Film

'Pet Sematary' Is a Welcome Resurrection

Pet Sematary (2019) (IMDB)

Tense, unflinching, and completely self-aware, Pet Sematary veers away from its source material in satisfying ways, yet remains true to Stephen King's uncompromising vision.

Pet Sematary
Kevin Kölsch and Dennis Widmyer

Paramount Pictures

5 Apr 2019 (US) 4 Apr 2019 (UK)

Other
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What is it about cursed Indian burial grounds that compel people to bury stuff in them? Pet Sematary, Stephen King's disturbing 1983 novel about a grieving father who resurrects his dead son via cursed cemetery witchcraft, is that rare animal that looks death straight in the eye. In this 2019 remake of Mary Lambert's 1989 film, co-directors Kevin Kölsch and Dennis Widmyer succeed at capturing the nihilistic bent of King's story while still delivering an entertaining horror show. Tense, unflinching, and completely self-aware, Pet Sematary veers away from its source material in satisfying ways, yet remains true to King's uncompromising vision.

It's trendy for cinephiles (present company included) to wring their hands over unnecessary Hollywood re-makes. Lambert's Pet Sematary, however, is the perfect example of a film ripe for the re-making. Hamstrung by King's own clumsily adapted screenplay and an unconvincing lead performance from Dale Midkiff as the tormented father, director Lambert's cult classic failed to capitalize on the bone-chilling premise of King's novel.

Co-directors Kölsch and Widmyer deliver a predictably darker rendition than Lambert's 1989 interpretation, which has a campier, made-for-television vibe (tendon slicing not withstanding). The Cleaveresque Americana portrayed in Lambert's tiny Maine village, with its helpful neighbors and plentiful smiles, has been replaced by cold seclusion in this update. Louis Creed (Jason Clarke) and his wife Rachel (Amy Seimetz) escape the bustle of Boston for 50 acres of country peace and quiet. Even their kindly old neighbor Jud (John Lithgow), so intrusive in the 1989 film, largely keeps to himself here. This suffocating solitude becomes a character in Pet Sematary, trapping a troubled family in a nightmare of its own creation.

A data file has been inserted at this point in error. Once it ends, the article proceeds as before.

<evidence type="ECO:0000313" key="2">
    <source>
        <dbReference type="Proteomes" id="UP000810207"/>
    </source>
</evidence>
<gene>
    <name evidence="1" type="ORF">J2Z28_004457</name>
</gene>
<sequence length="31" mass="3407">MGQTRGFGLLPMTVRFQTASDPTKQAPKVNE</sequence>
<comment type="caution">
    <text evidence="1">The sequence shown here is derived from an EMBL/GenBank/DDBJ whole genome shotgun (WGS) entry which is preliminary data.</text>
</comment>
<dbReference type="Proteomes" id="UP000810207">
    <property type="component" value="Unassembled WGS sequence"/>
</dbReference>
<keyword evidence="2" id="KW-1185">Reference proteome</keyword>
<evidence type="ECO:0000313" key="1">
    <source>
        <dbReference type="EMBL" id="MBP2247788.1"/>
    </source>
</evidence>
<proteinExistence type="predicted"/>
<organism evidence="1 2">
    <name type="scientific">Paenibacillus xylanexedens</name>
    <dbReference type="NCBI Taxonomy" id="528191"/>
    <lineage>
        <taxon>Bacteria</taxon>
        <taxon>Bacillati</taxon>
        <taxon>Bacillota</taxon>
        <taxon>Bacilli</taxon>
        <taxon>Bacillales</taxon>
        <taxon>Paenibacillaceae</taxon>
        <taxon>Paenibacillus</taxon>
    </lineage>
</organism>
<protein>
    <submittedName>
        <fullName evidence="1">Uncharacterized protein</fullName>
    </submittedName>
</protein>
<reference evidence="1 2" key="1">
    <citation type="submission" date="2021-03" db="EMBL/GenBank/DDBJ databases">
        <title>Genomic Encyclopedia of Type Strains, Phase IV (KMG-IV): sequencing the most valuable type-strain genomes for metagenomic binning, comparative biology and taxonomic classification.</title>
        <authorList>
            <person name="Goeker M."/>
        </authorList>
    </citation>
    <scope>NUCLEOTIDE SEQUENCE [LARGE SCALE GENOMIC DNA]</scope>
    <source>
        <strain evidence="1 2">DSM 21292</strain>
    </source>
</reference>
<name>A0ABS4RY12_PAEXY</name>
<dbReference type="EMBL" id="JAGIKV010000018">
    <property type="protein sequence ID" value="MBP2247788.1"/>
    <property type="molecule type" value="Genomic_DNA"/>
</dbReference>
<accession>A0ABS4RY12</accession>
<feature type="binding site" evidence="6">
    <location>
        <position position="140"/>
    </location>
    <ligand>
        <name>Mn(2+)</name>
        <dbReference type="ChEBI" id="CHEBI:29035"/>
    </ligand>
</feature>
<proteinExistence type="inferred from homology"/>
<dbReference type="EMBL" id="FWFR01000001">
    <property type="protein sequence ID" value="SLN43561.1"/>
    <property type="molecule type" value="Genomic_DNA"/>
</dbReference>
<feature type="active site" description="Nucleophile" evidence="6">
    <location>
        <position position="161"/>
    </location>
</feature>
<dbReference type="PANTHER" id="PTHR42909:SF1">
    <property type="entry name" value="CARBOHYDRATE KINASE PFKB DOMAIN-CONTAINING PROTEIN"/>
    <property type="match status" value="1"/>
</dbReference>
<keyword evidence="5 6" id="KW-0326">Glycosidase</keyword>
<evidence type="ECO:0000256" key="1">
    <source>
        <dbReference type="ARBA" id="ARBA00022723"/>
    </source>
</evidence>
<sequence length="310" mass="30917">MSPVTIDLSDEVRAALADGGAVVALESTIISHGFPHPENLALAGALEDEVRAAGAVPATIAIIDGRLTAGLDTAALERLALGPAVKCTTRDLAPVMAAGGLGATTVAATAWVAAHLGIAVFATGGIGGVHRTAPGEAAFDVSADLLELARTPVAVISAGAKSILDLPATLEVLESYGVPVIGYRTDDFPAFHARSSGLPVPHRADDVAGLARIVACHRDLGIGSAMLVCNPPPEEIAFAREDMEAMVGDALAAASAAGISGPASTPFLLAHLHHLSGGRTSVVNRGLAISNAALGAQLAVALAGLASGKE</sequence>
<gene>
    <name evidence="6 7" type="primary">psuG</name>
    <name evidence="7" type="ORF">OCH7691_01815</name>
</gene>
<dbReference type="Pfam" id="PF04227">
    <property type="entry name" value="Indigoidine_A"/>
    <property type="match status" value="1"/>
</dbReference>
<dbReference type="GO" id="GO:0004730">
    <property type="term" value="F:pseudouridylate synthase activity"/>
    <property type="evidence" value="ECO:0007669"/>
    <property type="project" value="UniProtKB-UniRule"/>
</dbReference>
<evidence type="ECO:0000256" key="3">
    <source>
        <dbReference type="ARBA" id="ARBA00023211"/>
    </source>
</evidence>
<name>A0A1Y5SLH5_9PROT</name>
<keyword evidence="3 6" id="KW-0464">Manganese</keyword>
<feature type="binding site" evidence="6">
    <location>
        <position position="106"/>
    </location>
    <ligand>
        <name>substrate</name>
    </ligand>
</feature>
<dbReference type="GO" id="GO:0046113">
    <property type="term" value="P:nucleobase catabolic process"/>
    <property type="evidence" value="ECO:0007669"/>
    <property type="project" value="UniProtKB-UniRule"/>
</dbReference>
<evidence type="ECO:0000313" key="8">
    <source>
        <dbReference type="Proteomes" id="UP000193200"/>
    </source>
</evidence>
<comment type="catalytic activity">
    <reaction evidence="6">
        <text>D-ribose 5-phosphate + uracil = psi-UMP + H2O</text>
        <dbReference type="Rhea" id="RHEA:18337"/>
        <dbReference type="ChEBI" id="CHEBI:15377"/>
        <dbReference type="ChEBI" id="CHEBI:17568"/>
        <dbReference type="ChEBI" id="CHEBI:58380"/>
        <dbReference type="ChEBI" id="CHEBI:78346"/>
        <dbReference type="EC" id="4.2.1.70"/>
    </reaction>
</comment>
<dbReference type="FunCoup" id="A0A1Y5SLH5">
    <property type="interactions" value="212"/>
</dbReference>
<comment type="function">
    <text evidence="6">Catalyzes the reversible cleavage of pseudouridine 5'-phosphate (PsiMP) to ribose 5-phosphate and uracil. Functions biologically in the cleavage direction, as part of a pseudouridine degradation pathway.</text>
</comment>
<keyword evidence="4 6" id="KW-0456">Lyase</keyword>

Jeté Laurence as Ellie (Photo by Photo credit: Kerry Hayes - © 2018 Paramount Pictures. All Rights Reserved. / IMDB)

"Sometimes dead is better."

That catchy tagline woven throughout King's clunky 1989 screenplay makes a more impactful re-appearance in Jeff Buhler's superior script (a story credit is also given to veteran script doctor Matt Greenberg). It's this contemplation of death or, more specifically, the fear of contemplating death, that shapes everything happening in Pet Sematary. Louis's confident denial of an afterlife and Rachel's lingering guilt surrounding the death of her sister make this otherwise intelligent couple incapable of discussing such heady matters as mortality with their children, the precocious Ellie (Jeté Laurence) and adorable Gage (twins Hugo and Lucas Lavoie).

When death comes calling, then, it's unsurprising that Louis goes searching for loopholes. He finds the perfect fix in his own backyard in the form of a pet cemetery, created to accommodate all of the household pets flattened on a treacherous road snaking through the neighborhood. Jud, a lifer in the community who shoulders his own sad story, gives Louis the lowdown on this very special cemetery, imbued with evil spirits that can resurrect the dead. Clarke's powerful wordless performance during his child's funeral tells you exactly what he's planning to do. His unconscionable actions push this incarnation of horror directly into the realm of tragedy.